In the face of dramatic market shifts and uncertainty, continuing to adapt and learn quickly have become top priorities for Bigcos wishing to remain relevant. Smaller, growth mindset-driven Startups are creating disruptive value propositions and are able to adjust to changing market conditions much quicker than their fixed mindset Bigco counterparts. Sensing a need to shift, corporate leaders are starting to leverage approaches like Lean Startup and Design Sprints to efficiently pursue disruptive opportunities, but aren’t fully maximizing those approaches because of a lack of hustle. That is, fully embracing the key entrepreneurial skills and mindsets required to truly activate the power of Lean Innovation capability within their organizations.
Hustle is at the core of who we are at The Garage Group. With our Startup-inspired mission, we work to maximize the efforts of every part of our team in order to drive better and more effective results. In our Hustle Handbook, we outline the five behaviors that are critical to innovate, disrupt, and make progress in the face of uncertainty:
1. Relentlessly Pursue the “Why”
Companies, ideas, and initiatives all start with a vision for the future, and yet, many businesses have a difficult time clearly articulating their purpose. Figuring out the “why” behind what you do far outweighs the importance of the “what” or the “how”. Simon Sinek, author of best-selling book “Start With Why”, is an avid believer in the “why” of a process much more than the process itself. In his book, he explains “People don’t buy what you do, they buy why you do it.” Aligning your company on its purpose and mission decreases dissonance within the organization, and allows ideas and projects to move forward faster. Sinek references powerful examples like Martin Luther King Jr.’s leadership in the Civil Rights movement and Apple’s commitment to challenge the status quo and produce innovative products to demonstrate the importance of understanding why you exist and why you get out of bed every morning. For many entrepreneurs, the “why” of their business often aligns with their personal goals and passions, creating momentum to drive action within their Startup. Knowing the “why” of your company gives vision, and with vision comes focus, resilience, and influence–three key factors to success. For Bigco leaders, identifying your “why” and connecting it to your work often times is the missing link to having the courage to take a risk on a new approach or to have the grit to stick with a challenging project even after facing some adversity.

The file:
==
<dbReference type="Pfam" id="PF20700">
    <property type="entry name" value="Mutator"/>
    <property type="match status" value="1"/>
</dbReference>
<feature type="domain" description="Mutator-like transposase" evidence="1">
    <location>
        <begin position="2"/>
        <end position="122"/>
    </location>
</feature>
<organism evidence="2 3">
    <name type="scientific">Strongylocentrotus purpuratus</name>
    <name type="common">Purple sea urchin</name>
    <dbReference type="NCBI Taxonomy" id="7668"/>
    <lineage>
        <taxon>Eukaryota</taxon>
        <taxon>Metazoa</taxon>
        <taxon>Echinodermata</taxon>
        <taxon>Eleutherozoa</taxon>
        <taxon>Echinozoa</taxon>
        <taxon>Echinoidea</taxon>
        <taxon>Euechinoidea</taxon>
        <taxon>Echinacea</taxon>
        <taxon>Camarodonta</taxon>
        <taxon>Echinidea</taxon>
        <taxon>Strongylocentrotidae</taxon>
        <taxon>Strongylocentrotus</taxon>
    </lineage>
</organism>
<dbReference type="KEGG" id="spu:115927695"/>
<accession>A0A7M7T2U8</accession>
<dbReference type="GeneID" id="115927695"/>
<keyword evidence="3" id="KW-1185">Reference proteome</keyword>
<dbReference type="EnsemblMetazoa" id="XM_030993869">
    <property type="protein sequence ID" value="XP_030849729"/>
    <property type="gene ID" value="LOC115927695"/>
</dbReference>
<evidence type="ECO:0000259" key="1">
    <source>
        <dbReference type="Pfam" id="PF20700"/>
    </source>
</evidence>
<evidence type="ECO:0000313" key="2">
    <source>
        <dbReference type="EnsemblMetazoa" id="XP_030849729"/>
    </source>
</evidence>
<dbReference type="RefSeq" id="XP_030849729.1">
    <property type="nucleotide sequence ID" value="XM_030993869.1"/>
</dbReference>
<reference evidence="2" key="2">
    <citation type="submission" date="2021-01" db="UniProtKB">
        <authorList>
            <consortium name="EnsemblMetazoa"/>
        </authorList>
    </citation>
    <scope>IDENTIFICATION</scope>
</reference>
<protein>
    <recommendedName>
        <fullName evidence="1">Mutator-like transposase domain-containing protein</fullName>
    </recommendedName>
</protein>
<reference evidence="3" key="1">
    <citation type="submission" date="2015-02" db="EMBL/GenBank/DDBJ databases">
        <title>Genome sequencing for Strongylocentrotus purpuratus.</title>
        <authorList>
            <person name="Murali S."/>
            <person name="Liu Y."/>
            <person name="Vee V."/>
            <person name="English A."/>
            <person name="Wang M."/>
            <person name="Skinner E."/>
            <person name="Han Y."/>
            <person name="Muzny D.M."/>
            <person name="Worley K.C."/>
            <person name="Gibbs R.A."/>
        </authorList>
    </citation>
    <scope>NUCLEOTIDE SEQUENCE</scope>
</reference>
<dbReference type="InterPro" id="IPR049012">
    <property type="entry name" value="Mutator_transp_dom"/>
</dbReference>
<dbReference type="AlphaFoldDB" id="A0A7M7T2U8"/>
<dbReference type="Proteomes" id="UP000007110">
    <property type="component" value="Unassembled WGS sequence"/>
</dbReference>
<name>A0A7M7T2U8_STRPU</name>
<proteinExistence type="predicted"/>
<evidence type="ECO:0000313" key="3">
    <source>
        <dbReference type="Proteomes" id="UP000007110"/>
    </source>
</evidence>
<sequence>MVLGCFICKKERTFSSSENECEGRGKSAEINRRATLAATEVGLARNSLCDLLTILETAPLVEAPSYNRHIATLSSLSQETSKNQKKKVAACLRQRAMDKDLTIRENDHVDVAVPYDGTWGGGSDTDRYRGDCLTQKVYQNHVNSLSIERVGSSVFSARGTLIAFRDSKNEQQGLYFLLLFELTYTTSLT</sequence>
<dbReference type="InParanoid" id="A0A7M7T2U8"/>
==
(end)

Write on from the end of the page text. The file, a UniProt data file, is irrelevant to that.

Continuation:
2. Squeeze the Juice out of your Resources
Startups are almost always facing a resource constraint, whether it is time, money, or people. Because of this, success comes from teams who optimize all of their resources, squeezing the juice out of them. Bigco leaders generally have resources at their disposal, but don’t always see them or fully utilize them. To open your mind to resource possibilities, we encourage you to search across three primary areas from which you can squeeze the juice– your own strengths, your network, and any physical assets available at your disposal. This can manifest in an infinite number of ways, from engaging your network to quick, scrappy consumer testing on a product idea. Leaders expand their influence and access when they leverage their resources effectively by not only asking “What can I get?” but also “What can I give?” Bigcos have a unique opportunity in this space, with a vast resource pool to draw from. By squeezing the juice out of your resources, you are engaging in the full potential of yourself as well as your company.